The chameleon factor the mental management of multiple roles (and what it reveals about the organization of culture) /Danna Lynch, Karen. January 2009 (has links)
Thesis (Ph. D.)--Rutgers University, 2009. / "Graduate Program in Sociology." Includes bibliographical references (p. 288-297).
The influence of regulatory mode on the use of limited self-regulatory resources and the experience of self-regulation /Weiland, Paul E. January 2007 (has links)
Dissertation (Ph.D.)--University of Toledo, 2007. / Typescript. "Submitted as partial fulfillment of the requirements for the Doctor of Philosophy in Psychology." Bibliography: leaves 82-92.
New directions in the psychology of coaching the integration of mindfulness training into evidence-based coaching practice /Spence, Gordon B. January 2006 (has links)
Thesis (Ph. D.)--School of Psychology, Faculty of Science, University of Sydney, 2007. / Includes tables. Includes 2 published papers co-authored Cavanagh and Grant. Title from title screen (viewed June 12, 2008). Submitted in fulfilment of the requirements for the degree of Doctor of Philosophy to the School of Psychology, Faculty of Science. Degree awarded 2007; thesis submitted 2006. Bibliography: leaves 268-297. Also available in print form.
O'Hagen, Sean F.
Thesis (M.S.)--State University of New York at Binghamton, Department of Psychology, 2008. / Includes bibliographical references.
08 August 2012
(M.Phil.) / Disposition or attitude, is the small something that can make a big difference (Haverlock, 1999:1). It is alleged that a positive attitude to life has positive results and positive results in turn lead to happiness and success. According to Jampolsky and Cirincione (1994:57,75) a negative attitude has a direct influence on a person's health and interpersonal relationships. Diseases such as migraine, diabetes, coronary disease and even cancer often relate to a person's attitude to life (Jampolsky & Cirincione, 1994:59-60). The problem investigated by this research was why people exhibit a positive or negative attitude and how a person can exercise control over his or her own life from a personal leadership perspective. The objective of the investigation was to conduct a descriptive study of the relationship between attitude or disposition and personal leadership...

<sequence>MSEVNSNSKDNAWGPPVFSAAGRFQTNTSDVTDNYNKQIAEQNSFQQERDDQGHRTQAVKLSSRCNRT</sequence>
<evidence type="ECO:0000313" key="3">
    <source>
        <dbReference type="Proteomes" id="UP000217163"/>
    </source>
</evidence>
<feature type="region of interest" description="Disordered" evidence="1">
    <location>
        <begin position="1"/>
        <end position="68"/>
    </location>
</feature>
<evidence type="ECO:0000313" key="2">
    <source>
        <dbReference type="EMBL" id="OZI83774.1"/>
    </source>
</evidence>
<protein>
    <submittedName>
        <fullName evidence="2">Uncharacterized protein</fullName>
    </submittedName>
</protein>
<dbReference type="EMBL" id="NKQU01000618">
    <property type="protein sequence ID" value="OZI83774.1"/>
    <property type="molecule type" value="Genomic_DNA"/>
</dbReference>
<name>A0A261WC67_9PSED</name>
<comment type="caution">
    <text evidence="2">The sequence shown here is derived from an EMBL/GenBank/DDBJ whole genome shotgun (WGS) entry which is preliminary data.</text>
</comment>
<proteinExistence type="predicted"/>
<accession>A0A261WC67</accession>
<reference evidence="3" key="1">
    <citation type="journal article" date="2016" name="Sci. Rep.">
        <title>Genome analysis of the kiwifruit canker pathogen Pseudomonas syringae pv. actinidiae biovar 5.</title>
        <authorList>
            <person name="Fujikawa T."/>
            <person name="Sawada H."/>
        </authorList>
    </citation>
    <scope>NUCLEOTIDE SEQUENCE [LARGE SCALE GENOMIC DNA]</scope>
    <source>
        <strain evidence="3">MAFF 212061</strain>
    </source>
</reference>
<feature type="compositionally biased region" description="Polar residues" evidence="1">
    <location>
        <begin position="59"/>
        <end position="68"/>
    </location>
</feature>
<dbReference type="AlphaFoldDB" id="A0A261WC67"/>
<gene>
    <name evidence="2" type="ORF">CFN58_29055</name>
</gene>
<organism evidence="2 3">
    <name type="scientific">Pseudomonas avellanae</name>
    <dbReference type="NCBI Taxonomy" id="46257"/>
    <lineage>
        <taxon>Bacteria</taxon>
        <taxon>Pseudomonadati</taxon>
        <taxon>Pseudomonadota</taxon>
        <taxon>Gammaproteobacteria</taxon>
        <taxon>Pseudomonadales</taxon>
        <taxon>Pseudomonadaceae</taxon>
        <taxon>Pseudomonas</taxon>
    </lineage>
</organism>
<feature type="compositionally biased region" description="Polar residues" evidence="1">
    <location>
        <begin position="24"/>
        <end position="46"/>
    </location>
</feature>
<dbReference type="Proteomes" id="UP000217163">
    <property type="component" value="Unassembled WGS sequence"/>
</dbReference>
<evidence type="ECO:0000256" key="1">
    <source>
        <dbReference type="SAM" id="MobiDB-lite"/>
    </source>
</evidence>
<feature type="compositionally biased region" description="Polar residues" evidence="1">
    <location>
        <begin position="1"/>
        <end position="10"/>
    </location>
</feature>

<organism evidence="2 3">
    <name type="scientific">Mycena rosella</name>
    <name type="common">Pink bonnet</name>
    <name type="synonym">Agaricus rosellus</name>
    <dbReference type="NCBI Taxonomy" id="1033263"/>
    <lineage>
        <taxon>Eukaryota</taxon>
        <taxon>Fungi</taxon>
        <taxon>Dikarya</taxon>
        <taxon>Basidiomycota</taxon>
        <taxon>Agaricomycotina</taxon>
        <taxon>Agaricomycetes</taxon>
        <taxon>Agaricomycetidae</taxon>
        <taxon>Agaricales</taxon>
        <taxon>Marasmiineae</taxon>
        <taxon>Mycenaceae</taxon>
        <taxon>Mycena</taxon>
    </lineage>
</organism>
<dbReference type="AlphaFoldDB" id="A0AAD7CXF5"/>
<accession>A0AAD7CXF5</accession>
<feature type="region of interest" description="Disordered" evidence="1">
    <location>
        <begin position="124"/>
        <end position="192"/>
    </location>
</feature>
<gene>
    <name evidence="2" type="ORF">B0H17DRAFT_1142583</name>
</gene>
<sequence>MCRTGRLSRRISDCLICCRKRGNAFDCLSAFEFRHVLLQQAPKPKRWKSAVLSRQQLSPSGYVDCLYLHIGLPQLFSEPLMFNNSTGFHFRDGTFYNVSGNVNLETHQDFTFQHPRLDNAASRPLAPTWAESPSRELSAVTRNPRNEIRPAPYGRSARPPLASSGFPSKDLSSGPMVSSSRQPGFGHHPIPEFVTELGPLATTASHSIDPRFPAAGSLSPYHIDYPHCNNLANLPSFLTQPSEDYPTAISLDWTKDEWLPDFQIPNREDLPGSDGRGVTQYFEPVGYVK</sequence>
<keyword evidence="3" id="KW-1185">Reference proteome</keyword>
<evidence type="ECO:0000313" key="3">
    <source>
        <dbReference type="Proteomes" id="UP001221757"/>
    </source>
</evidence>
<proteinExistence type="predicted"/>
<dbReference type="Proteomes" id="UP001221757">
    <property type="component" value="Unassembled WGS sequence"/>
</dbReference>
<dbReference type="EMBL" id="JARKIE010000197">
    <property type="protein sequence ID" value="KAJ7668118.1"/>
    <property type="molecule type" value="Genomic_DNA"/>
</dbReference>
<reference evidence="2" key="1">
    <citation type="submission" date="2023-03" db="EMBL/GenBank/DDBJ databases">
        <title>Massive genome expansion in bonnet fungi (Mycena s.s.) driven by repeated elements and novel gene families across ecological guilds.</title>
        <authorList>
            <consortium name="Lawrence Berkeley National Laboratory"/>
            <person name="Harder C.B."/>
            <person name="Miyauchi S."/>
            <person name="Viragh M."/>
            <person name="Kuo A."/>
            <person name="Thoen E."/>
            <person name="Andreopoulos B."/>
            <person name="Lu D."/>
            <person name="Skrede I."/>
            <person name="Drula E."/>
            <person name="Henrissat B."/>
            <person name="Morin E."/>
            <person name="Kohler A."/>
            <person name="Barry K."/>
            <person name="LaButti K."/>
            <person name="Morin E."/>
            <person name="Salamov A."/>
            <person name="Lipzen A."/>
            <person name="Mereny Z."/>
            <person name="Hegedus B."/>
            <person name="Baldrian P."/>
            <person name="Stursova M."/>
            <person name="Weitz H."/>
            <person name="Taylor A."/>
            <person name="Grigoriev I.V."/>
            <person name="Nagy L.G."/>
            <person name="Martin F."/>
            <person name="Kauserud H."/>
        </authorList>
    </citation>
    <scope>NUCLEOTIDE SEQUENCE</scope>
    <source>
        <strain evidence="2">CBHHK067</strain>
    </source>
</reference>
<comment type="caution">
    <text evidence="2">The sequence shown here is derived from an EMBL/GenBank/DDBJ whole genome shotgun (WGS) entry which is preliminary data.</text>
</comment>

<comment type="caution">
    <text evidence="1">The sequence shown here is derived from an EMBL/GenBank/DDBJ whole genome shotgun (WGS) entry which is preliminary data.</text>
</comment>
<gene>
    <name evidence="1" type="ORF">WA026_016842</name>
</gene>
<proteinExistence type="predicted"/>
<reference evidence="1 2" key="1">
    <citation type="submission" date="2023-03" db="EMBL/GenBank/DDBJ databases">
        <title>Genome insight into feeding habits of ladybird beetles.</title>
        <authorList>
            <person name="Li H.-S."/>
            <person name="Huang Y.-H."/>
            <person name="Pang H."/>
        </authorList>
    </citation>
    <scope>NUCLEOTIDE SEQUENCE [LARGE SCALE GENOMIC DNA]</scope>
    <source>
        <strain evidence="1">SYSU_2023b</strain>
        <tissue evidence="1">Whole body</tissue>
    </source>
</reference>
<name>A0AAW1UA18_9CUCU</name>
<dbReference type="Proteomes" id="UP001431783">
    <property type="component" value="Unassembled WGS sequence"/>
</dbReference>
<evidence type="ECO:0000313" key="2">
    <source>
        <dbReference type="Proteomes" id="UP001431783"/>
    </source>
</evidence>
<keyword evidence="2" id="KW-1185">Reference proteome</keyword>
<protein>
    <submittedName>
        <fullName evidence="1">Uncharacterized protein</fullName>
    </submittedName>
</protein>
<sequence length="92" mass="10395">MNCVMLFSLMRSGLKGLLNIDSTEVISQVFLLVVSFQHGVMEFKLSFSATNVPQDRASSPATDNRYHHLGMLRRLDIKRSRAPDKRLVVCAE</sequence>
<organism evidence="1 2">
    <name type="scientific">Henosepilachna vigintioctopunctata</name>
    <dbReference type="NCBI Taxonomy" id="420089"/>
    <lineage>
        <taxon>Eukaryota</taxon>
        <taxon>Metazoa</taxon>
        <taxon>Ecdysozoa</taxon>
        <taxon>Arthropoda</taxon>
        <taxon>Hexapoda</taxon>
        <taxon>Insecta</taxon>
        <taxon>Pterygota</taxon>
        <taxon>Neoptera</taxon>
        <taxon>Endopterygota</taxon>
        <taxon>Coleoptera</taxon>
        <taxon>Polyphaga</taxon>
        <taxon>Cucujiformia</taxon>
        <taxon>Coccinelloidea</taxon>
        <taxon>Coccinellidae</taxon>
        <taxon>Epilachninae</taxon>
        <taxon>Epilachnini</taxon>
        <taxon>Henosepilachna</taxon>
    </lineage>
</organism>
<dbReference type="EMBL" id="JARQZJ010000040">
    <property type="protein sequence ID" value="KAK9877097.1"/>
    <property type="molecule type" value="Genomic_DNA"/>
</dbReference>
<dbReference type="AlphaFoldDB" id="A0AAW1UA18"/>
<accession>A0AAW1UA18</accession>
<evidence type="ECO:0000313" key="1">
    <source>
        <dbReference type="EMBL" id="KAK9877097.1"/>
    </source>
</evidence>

Rose, Vanessa Karen, Public Health & Community Medicine, Faculty of Medicine, UNSW
Diabetes self-management has clear benefits in reducing diabetes symptoms and complications and improving the health, wellbeing and quality of life of people with diabetes. Successful intervention programs focus on the development of diabetes self-efficacy, which promotes the capacity of people with diabetes to perform diabetes self-management even in the face of difficulty. Diabetes self-management, however, presents considerable challenges for health systems that have been structured to provide acute, rather than chronic care, and health professionals who have been trained to cure illness, rather than manage behaviour. It presents further challenges for people with diabetes who live in socioeconomically disadvantaged circumstances and have limited financial resources for diabetes care and therapies, and poor access to resources for diabetes self-management, such as clean, safe exercise areas and healthy foods at low-cost. These sociostructural determinants of diabetes self-management, defined here as GP care and socioeconomic resources, have the potential to impede the uptake and effective dissemination of diabetes self-management policy and intervention. This research thesis investigated the impact of sociostructural determinants on diabetes self-management using a model developed from self-efficacy theory. The model was empirically examined using a mixed quantitative and qualitative methodology, where qualitative data were used to illuminate the findings of quantitative data. The quantitative component comprised a random cross-sectional survey of 105 people with diabetes subjected to hierarchical multiple regression with tests for moderator effects. The qualitative component comprised three group interviews of 27 English-speaking, Vietnamese-speaking and Arabic-speaking people with diabetes, analysed using the phenomenological method. Findings provided partial support for the model. Relationships between sociostructural determinants and diabetes self-management were complex. While good quality GP care facilitated diabetes self-management, it also acted as a barrier to self-monitoring of blood glucose for people with low levels of diabetes self-efficacy. Having limited access to socioeconomic resources did not impede diabetes self-management, even for people with low levels of diabetes self-efficacy, although this may have been masked by access to public health schemes and welfare support. The findings from this small-scale exploratory study suggest that self-efficacy may exert an impact on diabetes self-management, even in the face of sociostructural determinants.
Thesis (Ph. D.)--Michigan State University. College of Nursing, 2006. / Title from PDF t.p. (viewed on Nov. 20, 2008) Includes bibliographical references (p. 163-170). Also issued in print.
Die uitdaging aan pastoraat vandag met die oog op die verwerwing van Skrifverantwoorde lewensbestuursvaardighedeVan Jaarsveld, Andries Sarel Marthinus. January 2000 (has links)
Thesis (M.Th.(Prakt. teol.))--Universiteit van Pretoria, 2000. / Includes bibliographical references (p. 142-146).
Gureasko-Moore, Sammi Pamela,
Thesis (Ph. D.)--Lehigh University, 2004. / Includes vita. Includes bibliographical references (leaves 109-123).
Krope, Jacob Jeffrey.
Thesis (M. Ed. (Opvoedkundige Sielkunde))--Universiteit van Pretoria, 2005. / Includes bibliographical references.
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